Samphire is this decade’s rocket. Ten or 15 years ago, no-one had heard of the peppery salad leaf. At one yuppy dinner party in the early 90s I recall having eaten it boiled like spinach (can’t remember what it tasted like), and you could only get hold of it by growing it yourself. Now it’s everywhere.
Samphire (strictly, marsh samphire — also known as glasswort, salicornia herbacea, I think) today is similarly unavailable. You can get it in fishmongers sometimes, but how many fishmongers are left? Otherwise you have to harvest it yourself from your local saltwater marsh. And retro-cool cookbooks swear by it.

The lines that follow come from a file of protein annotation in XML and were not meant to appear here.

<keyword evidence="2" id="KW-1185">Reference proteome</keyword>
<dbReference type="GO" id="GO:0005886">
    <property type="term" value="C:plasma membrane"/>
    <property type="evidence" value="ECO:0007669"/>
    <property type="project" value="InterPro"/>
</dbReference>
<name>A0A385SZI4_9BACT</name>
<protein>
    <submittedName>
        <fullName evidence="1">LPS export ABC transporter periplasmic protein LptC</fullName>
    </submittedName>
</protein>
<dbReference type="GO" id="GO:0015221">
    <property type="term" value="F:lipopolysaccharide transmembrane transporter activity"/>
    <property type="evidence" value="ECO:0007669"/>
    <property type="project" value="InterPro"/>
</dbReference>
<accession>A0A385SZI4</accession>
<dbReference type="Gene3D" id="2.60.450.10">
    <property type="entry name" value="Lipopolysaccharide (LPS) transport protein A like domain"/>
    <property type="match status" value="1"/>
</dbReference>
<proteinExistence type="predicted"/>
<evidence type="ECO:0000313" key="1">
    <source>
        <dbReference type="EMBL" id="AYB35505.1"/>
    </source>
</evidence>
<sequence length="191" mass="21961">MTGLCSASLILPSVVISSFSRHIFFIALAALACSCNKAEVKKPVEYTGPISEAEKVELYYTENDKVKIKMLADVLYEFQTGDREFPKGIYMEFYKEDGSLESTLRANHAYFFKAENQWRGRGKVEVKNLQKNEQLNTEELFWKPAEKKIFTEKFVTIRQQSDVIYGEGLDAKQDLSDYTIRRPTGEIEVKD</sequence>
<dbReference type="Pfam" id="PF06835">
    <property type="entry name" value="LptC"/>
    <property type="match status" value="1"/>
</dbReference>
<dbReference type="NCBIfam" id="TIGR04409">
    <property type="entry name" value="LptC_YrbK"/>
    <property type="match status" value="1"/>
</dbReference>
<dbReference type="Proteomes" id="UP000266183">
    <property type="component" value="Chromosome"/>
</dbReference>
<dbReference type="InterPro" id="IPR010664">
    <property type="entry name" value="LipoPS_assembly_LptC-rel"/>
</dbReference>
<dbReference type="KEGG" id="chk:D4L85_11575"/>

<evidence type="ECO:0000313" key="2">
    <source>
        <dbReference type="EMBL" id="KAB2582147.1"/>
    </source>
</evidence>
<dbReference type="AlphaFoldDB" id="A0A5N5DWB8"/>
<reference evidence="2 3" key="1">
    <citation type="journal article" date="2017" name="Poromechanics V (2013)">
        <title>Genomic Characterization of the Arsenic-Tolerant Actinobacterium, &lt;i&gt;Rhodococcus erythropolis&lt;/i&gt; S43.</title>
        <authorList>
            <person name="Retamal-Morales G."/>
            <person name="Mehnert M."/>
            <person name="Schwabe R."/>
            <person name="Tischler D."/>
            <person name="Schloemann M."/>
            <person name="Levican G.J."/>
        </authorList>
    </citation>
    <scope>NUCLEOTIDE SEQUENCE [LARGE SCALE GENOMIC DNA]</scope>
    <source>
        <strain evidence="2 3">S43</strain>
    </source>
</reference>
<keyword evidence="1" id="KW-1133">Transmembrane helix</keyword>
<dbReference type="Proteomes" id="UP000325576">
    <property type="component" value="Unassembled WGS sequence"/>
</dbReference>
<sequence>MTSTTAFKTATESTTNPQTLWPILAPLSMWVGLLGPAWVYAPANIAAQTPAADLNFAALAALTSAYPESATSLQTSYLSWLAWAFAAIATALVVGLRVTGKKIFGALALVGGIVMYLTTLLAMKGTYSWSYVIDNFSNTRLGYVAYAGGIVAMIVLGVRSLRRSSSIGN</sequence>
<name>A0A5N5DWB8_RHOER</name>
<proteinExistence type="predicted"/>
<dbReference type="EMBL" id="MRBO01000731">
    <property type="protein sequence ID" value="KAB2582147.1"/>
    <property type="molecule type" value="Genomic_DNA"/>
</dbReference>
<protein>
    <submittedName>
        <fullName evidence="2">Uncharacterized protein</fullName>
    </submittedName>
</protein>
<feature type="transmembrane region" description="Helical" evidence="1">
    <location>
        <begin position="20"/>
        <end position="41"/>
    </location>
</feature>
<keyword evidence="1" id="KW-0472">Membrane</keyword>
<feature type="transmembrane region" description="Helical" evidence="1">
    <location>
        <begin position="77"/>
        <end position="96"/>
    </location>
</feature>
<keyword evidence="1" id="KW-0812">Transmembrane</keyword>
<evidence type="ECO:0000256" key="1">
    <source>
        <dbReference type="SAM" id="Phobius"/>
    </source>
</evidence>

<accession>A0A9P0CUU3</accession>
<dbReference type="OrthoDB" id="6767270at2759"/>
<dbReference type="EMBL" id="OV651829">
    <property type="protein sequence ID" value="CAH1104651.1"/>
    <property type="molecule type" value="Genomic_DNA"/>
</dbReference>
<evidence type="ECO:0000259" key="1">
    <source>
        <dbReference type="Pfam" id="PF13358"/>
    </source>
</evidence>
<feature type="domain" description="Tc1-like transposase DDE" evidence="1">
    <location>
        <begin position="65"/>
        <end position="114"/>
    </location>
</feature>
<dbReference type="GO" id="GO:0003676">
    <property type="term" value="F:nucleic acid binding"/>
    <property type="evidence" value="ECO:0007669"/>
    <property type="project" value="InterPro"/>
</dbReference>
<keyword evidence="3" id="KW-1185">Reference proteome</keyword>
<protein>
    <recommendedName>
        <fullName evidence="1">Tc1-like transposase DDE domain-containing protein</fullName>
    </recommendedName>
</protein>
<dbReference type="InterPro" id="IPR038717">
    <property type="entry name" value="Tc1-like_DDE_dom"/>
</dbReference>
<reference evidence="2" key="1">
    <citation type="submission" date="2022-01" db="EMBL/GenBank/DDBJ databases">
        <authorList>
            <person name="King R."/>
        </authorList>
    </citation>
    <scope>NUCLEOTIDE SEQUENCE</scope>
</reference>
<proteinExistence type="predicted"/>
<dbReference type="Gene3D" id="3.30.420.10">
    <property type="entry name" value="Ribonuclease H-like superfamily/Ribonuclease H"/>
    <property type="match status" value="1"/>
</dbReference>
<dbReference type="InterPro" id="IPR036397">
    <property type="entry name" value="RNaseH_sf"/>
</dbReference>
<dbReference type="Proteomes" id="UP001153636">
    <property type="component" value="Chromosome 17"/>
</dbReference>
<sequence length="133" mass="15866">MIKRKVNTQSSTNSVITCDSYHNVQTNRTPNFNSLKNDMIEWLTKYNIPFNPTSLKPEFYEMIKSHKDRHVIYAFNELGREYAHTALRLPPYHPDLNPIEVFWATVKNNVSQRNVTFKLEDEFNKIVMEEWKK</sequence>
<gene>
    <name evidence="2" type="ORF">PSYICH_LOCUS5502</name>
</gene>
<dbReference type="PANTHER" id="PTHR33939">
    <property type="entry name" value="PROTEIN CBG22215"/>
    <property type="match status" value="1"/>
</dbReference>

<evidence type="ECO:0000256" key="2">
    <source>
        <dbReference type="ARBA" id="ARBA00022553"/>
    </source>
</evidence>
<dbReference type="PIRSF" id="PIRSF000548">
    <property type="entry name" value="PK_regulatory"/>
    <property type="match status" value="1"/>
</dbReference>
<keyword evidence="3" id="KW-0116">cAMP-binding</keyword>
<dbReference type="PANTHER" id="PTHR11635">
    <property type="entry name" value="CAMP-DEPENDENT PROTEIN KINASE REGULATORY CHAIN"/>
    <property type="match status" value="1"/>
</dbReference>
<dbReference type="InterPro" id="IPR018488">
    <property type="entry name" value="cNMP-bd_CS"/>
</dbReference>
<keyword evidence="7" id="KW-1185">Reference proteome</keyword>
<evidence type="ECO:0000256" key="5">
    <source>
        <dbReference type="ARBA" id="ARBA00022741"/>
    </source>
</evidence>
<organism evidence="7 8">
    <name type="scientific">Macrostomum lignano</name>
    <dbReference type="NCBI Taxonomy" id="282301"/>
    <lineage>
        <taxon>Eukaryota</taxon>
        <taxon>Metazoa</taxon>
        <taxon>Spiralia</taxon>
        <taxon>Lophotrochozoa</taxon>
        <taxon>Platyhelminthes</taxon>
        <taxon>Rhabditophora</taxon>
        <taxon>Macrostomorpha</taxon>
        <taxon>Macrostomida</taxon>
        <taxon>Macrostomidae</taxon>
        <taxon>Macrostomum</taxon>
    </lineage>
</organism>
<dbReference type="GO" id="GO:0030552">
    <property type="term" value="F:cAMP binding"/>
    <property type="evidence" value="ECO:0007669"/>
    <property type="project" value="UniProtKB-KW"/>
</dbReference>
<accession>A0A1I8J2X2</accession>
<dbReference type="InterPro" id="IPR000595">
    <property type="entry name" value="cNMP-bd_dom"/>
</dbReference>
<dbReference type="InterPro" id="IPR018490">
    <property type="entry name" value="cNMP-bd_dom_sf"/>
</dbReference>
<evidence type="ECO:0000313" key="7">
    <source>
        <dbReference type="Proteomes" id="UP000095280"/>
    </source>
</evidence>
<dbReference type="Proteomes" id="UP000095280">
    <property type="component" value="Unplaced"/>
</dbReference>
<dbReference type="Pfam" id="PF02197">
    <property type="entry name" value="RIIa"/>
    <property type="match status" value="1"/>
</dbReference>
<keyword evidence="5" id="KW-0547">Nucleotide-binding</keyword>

Anyway, as it’s barbecue weather I bought some tuna from my local fishmonger on Saturday, planning to marinade it in an improvised bulgogki marinade. I saw some samphire and bought it on impulse. I’ve cooked it before, but decided this time to do it “Korean style”. This was my feeble effort: plunge into boiling water (unsalted — samphire is salty enough already), bring back to the boil, count to 30, drain and plunge into cold water. Strain it, then dress with sesame seeds and sesame oil. Yum. Still slightly al dente on the outside and juicy inside, like beansprouts. I’m not claiming that it’s the right way to do it (maybe it could have done with something a bit spicier), but I’m sure if a proper Korean cook got their hands on some samphire, it would make a great side dish with all the other kimchis.